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Query processing and optimization

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1. Query processing and optimization These slides are a modified version of the slides of the book “Database System Concepts” (Chapter 13 and 14), 5th Ed., McGraw-Hill, by Silberschatz, Korth and Sudarshan. Original slides are available at www.db-book.com

2. DBMS: Overall Structure

3. Basic Steps in Query Processing 1. Parsing and translation: translate the query into its internal form. This is then translated into relational algebra. Parser checks syntax, verifies relations. 2. Optimization: A relational algebra expression may have many equivalent expressions. Generation of an evaluation-plan. 3. Evaluation: The query-execution engine takes a query-evaluation plan, executes that plan, and returns the answers to the query

4. Query Processing : Optimization • A relational algebra expression may have many equivalent expressions E.g., balance2500(balance(account)) is equivalent tobalance(balance2500(account)) • Each relational algebra operation can be evaluated using one of several different algorithms E.g., can use an index on balance to find accounts with balance < 2500, or can perform complete relation scan and discard accounts with balance  2500 • Annotated expression specifying detailed evaluation strategy is called an evaluation-plan.

5. Basic Steps Query Optimization: Amongst all equivalent evaluation plans choose the one with lowest cost. • Cost is estimated using • Statistical information from the database catalog • e.g. number of tuples in each relation, size of tuples, number of distinct values for an attribute. • Statistics estimation for intermediate results to compute cost of complex expressions • Cost of individual operations • Selection Operation • Sorting • Join Operation • Other Operations How to optimize queries, that is, how to find an evaluation plan with “good” estimated cost ?

6. Evaluation plan branch = (branch_name, branch_city, assets) account = (account_number, branch_name, balance) depositor = (customer_id,customer_name, account_number) customer_name(branch_city=Brooklyn (branch (account depositor)))) A - customer_name ((branch_city=Brooklyn(branch)) (account depositor)) B - B A

7. Evaluation plan (cont.) • An evaluation plan defines exactly what algorithm is used for each operation, and how the execution of the operations is coordinated (e.g., pipeline, materialization).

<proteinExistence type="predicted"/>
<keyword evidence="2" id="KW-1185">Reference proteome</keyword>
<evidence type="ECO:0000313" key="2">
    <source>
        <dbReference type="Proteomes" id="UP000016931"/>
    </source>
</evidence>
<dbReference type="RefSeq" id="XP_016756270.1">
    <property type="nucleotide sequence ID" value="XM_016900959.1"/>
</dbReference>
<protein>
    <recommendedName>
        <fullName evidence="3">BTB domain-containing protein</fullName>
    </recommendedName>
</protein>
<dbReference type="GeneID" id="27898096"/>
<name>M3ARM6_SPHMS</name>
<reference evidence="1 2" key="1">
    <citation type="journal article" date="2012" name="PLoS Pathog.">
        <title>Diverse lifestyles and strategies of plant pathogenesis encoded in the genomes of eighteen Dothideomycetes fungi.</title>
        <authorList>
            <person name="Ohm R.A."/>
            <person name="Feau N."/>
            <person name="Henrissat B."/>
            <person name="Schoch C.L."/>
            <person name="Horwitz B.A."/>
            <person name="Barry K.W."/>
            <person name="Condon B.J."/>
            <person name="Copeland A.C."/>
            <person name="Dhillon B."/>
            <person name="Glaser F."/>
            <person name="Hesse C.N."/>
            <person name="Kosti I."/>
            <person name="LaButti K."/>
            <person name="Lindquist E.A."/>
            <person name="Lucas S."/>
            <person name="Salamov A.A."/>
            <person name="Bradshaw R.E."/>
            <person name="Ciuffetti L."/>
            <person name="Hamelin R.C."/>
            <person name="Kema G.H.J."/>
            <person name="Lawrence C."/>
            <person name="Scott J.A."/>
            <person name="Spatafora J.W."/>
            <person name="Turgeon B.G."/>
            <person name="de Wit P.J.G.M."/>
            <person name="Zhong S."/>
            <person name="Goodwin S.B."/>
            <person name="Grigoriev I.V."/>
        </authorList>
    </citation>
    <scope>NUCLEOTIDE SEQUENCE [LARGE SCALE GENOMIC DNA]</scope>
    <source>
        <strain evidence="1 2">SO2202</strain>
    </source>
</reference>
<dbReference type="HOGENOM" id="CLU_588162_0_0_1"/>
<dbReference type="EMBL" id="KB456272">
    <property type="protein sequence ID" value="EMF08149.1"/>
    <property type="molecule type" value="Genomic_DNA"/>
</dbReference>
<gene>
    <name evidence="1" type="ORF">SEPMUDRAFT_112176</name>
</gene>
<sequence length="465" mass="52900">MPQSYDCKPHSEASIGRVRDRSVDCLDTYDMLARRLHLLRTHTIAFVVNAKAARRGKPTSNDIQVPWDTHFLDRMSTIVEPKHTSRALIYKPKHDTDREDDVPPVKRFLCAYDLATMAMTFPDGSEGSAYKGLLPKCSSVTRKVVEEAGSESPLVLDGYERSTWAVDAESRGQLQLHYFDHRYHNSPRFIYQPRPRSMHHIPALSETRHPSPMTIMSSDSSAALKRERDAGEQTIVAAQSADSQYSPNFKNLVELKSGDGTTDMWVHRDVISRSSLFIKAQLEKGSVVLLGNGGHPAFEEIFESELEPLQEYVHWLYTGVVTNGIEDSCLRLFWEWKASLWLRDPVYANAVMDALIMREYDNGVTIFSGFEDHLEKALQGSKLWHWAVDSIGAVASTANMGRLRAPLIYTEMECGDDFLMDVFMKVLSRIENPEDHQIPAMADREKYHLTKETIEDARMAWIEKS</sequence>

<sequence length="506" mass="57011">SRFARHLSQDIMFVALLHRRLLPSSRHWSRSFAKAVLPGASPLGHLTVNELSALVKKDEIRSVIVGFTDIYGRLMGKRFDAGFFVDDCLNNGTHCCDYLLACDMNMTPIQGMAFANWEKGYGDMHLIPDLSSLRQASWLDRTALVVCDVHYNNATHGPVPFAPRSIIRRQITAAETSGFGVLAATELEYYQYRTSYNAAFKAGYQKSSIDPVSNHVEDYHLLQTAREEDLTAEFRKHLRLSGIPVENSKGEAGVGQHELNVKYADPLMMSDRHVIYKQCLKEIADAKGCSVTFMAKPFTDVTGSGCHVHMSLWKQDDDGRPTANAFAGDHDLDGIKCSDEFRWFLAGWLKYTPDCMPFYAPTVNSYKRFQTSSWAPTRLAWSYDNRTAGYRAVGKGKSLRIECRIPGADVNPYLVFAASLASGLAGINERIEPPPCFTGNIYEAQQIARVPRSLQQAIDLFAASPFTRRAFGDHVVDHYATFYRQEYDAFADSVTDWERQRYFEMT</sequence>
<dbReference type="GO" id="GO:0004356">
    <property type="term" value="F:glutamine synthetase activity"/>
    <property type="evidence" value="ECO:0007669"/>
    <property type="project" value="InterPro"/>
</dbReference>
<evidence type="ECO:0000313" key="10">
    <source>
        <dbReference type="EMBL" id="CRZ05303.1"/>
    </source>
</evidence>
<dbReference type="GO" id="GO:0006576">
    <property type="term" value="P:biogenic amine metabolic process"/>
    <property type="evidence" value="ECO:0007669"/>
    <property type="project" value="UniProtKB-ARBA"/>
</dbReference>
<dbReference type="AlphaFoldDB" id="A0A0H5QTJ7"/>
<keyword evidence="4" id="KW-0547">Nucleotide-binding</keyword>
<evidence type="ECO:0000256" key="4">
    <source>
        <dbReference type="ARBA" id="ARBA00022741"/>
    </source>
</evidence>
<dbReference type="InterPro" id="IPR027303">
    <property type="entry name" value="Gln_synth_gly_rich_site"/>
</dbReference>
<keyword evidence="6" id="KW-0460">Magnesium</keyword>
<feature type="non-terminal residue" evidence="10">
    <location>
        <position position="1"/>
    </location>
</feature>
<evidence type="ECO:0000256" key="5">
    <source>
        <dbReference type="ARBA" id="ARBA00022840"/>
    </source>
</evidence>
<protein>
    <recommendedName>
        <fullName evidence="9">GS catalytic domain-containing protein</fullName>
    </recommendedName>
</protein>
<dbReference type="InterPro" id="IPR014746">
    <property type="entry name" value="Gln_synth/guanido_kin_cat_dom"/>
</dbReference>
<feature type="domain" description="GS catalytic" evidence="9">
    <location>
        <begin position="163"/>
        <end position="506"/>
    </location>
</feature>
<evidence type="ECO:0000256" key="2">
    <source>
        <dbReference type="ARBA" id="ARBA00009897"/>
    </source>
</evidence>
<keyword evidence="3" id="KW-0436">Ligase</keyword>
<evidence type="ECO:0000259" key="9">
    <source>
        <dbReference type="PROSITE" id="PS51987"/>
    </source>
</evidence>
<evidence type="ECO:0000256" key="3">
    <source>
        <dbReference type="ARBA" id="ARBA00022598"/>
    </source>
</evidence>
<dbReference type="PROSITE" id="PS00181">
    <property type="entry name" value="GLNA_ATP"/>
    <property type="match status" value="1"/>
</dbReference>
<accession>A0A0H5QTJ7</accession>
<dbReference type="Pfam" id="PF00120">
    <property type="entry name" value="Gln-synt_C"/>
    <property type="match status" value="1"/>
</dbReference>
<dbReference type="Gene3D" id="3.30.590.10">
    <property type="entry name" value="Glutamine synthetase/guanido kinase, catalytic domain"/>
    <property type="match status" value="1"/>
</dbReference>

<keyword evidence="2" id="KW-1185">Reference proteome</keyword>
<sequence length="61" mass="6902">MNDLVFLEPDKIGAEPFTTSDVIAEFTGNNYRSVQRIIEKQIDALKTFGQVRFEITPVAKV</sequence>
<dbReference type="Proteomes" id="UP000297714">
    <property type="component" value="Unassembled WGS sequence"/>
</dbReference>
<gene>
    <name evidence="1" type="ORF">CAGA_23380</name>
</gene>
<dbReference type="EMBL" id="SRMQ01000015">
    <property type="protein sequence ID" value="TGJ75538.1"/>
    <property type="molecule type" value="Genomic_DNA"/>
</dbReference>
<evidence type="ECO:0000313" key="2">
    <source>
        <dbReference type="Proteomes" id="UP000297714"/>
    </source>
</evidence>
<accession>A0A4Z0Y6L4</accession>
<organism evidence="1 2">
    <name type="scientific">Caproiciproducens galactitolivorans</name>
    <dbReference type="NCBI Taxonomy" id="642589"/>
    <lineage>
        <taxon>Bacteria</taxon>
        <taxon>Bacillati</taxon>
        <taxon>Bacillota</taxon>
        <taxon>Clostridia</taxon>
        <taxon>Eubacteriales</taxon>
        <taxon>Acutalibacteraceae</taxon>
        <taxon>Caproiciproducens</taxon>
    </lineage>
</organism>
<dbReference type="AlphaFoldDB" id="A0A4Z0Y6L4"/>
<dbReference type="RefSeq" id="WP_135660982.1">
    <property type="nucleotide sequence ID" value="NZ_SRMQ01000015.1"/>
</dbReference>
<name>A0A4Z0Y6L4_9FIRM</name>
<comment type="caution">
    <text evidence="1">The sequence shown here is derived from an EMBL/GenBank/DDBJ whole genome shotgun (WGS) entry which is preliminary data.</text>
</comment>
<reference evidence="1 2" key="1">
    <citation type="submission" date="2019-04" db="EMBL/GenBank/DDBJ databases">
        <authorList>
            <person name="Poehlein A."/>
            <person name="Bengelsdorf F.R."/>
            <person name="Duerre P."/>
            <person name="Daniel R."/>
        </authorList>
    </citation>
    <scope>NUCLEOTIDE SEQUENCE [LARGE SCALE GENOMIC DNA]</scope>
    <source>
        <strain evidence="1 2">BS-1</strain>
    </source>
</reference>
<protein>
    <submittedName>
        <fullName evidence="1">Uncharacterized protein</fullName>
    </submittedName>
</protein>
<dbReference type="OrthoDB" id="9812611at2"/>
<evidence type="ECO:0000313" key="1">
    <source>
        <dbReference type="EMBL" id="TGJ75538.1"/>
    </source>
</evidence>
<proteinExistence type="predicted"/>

8. Cost-based query optimization • Cost difference between evaluation plans for a query can be enormous • E.g. seconds vs. days in some cases • Steps in cost-based query optimization • Generate logically equivalent expressions using equivalence rules • Annotate resultant expressions to get alternative query plans • Choose the cheapest plan based on estimated cost

9. Generating Equivalent Expressions

10. Transformation of Relational Expressions • Two relational algebra expressions are said to be equivalent if the two expressions generate the same set of tuples on every legal database instance • Note: order of tuples is irrelevant • In SQL, inputs and outputs are multisets of tuples • Two expressions in the multiset version of the relational algebra are said to be equivalent if the two expressions generate the same multiset of tuples on every legal database instance. • An equivalence rule says that expressions of two forms are equivalent • Can replace expression of first form by second, or vice versa

11. Equivalence Rules 1. Conjunctive selection operations can be deconstructed into a sequence of individual selections. 2. Selection operations are commutative. 3. Only the last in a sequence of projection operations is needed, the others can be omitted. • Selections can be combined with Cartesian products and theta joins. • (E1X E2) = E1 E2 • 1(E12 E2) = E11 2E2 PL1 (PL2( … PLn (E))…)) = PL1(E)

12. Equivalence Rules (Cont.) 5. Theta-join operations (and natural joins) are commutative.E1  E2 = E2 E1 6. (a) Natural join operations are associative: (E1 E2) E3 = E1 (E2 E3)(b) Theta joins are associative in the following manner:(E1 1 E2) 2 3E3 = E1 1 3 (E22 E3) where 2involves attributes from only E2 and E3.

13. Pictorial Depiction of Equivalence Rules